In the midst of a labour dispute between Rolls-Royce Canada and its union, a recent arbitration decision provides insight regarding privacy protection as well as freedom of association and expression, following the undivulged use of an AirTag geolocation device.
In an attempt to obtain the address of one of the managers sitting at the bargaining table and organize secondary picketing in front of his residence, the local union president of Rolls-Royce Canada, Frédéric Labelle, installed an AirTag geolocation device under the manager's car to track his geolocation on several occasions. The identity of the local union president was discovered thanks to a Norwich-type injunction procedure that revealed the Apple ID linked to the AirTag found under the manager's vehicle.
Rolls-Royce Canada terminated the employment of the local union president for gross misconduct; the union filed a grievance contesting the dismissal.
Details of the arbitration decision
The president of the union had always denied having any connection whatsoever with the AirTag, let alone being the person who had installed it under the manager's vehicle, until a few weeks before the arbitration. Given this turn of events, namely, the complainant's admission, the only issue before the arbitrator was whether having purchased, activated and installed an AirTag (and consulted its notifications) to monitor the geolocation of an employer representative on several occasions, in order to organize picketing in front of his residence, merited the dismissal of the president of the union.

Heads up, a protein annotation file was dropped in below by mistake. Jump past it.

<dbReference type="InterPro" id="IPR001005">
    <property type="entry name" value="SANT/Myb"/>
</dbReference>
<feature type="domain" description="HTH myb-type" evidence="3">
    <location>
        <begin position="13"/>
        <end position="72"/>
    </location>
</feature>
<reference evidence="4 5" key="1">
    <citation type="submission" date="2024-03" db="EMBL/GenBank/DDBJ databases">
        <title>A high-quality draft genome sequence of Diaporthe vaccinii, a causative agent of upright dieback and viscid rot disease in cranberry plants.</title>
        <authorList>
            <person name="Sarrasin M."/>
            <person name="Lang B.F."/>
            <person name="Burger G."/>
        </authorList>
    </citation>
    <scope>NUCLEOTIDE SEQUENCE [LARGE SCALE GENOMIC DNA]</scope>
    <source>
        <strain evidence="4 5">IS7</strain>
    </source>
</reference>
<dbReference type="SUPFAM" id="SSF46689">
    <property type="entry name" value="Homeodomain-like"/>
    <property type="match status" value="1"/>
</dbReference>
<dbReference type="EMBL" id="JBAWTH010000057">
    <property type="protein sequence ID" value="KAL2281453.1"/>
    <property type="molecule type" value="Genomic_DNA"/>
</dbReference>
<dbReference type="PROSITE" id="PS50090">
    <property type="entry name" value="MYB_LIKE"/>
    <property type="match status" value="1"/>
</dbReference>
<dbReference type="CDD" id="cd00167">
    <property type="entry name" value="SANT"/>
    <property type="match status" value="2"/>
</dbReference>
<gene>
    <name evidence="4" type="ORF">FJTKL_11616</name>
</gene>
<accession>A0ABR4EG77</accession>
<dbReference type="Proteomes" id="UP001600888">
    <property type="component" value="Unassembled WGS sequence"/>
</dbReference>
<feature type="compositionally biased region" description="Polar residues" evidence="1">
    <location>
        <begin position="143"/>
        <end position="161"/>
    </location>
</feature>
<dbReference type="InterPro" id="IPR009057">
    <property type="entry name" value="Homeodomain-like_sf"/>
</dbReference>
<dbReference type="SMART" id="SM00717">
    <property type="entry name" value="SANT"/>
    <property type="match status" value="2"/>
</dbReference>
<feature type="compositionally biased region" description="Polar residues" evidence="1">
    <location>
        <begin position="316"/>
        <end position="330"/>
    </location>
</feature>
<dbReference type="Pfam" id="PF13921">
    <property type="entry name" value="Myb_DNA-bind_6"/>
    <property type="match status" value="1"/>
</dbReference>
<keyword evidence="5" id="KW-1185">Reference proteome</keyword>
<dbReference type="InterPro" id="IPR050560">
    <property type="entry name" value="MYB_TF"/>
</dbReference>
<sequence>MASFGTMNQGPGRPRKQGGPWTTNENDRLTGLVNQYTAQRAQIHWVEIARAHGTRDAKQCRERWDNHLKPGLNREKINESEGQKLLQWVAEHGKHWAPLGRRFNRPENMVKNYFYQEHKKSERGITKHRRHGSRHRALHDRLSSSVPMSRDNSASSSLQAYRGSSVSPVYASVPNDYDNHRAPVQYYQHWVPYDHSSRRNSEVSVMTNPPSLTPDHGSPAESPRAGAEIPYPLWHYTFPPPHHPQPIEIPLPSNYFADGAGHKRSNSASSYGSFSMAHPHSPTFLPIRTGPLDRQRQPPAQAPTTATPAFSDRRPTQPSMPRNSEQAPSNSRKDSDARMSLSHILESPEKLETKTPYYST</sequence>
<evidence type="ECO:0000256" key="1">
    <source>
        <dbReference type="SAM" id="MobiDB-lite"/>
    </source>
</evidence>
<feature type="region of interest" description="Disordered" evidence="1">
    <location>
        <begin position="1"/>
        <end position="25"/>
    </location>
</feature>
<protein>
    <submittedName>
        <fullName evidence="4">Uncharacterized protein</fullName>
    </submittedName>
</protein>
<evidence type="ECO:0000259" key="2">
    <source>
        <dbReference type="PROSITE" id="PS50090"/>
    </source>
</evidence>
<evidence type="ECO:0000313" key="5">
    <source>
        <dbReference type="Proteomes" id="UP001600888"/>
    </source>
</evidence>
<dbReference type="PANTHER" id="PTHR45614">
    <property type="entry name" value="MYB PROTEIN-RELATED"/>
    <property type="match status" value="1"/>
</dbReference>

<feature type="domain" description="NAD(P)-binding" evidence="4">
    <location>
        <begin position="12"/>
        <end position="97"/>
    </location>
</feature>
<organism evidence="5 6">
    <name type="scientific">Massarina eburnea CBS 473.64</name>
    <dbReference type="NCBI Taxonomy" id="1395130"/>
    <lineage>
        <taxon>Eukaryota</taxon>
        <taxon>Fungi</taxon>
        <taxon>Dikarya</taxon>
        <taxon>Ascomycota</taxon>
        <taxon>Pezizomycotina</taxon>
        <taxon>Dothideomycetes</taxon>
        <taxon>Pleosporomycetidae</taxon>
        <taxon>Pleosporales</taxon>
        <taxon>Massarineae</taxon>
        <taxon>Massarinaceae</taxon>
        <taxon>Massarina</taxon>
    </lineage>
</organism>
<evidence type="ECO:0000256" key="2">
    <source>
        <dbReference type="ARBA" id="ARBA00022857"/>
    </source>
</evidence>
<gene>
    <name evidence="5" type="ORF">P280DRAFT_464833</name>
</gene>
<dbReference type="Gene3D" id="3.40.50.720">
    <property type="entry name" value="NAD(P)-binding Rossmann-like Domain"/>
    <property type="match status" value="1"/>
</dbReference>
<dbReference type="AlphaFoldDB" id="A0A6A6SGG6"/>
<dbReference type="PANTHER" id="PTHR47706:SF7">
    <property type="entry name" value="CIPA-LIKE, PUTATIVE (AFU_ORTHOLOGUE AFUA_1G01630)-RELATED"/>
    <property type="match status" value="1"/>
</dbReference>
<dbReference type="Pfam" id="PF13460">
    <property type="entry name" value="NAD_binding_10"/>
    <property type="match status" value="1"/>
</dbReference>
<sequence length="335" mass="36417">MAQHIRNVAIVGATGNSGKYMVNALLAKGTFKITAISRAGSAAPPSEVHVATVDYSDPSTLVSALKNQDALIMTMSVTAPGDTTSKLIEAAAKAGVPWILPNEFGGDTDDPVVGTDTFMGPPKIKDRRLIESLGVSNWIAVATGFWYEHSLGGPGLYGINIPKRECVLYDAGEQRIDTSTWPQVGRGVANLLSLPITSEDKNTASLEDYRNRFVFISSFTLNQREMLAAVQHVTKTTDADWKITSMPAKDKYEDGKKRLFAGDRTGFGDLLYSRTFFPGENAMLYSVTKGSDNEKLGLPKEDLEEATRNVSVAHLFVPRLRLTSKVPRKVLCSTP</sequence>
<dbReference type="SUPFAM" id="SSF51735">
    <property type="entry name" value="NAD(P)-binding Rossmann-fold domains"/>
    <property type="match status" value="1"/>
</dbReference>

This arbitration case pitted the union's freedom of expression and freedom of association (as well as the rules governing the relative immunity of union representatives) against the manager's right to privacy, particularly during a labour dispute.
The arbitrator sided with the employer, ruling that neither the pressure felt by the grievor, as president of the union, on the progress of the collective bargaining file, nor the state of labour relations in the company and the bitterness of the labour dispute, could excuse such an invasion of privacy.
The fact that the employee only belatedly acknowledged that he had committed the act and that it was premeditated made the act unacceptable in the eyes of the arbitrator, who upheld the dismissal.
The Rolls-Royce Canada Ltée and Labelle decision is one of the first to rule on the use of an AirTag-type device in such a context, now that geolocation has become a much more accessible technology than it used to be.
This arbitration decision provides an excellent demonstration of how freedom of association and freedom of expression are not without limits, and how even the escalation of a labour dispute does not give a union, nor its members, carte blanche in the means chosen to increase pressure on the employer.
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The author acknowledge the contribution of Samuel Roy, Student at Law, to this publication.